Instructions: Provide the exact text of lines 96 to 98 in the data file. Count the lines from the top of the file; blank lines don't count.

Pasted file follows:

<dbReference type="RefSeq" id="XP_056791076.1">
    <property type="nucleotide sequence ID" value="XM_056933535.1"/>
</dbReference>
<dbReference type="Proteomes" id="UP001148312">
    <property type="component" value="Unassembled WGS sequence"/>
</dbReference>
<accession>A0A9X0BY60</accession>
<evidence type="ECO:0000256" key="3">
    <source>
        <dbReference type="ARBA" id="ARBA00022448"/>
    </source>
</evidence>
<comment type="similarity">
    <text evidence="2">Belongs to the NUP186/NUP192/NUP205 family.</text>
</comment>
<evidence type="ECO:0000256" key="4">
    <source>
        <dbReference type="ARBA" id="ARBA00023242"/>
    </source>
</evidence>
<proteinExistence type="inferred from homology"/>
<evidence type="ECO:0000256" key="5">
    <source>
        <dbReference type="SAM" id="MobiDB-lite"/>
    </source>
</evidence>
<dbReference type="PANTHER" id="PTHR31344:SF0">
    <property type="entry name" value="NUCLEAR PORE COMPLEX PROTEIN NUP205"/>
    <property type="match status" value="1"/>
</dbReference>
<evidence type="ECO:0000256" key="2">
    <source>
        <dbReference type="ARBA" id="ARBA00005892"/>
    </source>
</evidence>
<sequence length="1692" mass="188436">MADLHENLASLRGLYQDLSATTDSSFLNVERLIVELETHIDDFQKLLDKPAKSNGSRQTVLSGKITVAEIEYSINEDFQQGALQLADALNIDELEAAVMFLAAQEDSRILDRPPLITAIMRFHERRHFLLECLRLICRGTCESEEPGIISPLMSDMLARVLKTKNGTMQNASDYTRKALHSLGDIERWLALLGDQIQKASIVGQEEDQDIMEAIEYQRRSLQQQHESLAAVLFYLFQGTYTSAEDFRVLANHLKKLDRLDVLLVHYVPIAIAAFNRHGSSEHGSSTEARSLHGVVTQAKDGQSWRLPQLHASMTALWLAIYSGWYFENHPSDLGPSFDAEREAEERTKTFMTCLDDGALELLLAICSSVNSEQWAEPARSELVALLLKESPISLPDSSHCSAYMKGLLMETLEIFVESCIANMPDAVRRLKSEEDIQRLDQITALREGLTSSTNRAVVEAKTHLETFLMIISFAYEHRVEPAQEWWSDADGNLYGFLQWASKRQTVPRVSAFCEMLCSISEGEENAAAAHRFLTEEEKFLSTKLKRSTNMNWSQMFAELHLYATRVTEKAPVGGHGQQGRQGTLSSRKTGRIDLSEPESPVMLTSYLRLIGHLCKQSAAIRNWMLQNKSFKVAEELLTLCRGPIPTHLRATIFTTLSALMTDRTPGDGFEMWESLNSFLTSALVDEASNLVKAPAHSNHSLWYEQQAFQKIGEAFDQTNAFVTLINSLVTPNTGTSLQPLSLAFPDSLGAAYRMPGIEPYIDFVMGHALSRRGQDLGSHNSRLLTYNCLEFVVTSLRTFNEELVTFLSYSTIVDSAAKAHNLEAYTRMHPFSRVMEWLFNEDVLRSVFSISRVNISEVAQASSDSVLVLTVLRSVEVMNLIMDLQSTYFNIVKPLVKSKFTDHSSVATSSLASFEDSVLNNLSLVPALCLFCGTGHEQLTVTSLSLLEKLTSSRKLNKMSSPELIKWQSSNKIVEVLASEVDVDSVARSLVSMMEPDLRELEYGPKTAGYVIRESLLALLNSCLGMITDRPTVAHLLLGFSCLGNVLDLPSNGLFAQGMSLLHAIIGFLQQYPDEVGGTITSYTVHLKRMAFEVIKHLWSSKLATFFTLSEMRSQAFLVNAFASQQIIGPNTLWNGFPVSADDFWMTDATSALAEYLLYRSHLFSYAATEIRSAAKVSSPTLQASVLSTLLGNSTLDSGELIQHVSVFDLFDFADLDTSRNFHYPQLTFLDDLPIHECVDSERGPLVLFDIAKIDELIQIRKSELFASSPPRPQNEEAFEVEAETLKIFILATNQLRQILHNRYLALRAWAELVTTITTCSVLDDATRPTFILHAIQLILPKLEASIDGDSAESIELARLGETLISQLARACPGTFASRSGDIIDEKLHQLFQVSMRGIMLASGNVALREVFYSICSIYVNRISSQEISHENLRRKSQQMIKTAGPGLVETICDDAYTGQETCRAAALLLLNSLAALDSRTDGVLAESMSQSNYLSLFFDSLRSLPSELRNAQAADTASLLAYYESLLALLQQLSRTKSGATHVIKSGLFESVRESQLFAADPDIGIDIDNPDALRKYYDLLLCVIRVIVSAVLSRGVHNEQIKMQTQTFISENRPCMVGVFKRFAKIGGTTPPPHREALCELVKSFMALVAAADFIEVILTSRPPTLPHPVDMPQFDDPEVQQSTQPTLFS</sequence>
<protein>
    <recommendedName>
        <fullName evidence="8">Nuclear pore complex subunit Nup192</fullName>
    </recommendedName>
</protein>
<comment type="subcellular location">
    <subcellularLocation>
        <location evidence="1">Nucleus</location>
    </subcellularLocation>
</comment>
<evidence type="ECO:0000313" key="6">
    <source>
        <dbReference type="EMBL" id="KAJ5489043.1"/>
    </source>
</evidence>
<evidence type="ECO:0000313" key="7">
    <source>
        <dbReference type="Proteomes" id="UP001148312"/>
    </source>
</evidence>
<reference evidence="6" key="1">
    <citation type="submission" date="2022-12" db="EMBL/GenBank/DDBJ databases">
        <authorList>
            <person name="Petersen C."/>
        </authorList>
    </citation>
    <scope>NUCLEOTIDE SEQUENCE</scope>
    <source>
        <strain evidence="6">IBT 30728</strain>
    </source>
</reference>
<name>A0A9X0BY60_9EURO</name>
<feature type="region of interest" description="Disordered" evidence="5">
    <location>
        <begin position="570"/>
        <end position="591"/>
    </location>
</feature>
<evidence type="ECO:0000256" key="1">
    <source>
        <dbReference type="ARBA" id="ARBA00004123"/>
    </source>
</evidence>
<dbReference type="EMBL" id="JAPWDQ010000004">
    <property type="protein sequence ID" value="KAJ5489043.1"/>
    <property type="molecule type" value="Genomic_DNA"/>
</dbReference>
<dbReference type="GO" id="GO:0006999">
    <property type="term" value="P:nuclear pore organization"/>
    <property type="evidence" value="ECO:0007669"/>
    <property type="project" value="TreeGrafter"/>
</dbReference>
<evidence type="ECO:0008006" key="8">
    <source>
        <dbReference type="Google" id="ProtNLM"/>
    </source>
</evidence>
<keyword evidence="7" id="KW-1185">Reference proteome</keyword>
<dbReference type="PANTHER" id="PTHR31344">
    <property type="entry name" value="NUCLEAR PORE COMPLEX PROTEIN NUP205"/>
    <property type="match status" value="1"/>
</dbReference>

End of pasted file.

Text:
    <property type="entry name" value="NUCLEAR PORE COMPLEX PROTEIN NUP205"/>
    <property type="match status" value="1"/>
</dbReference>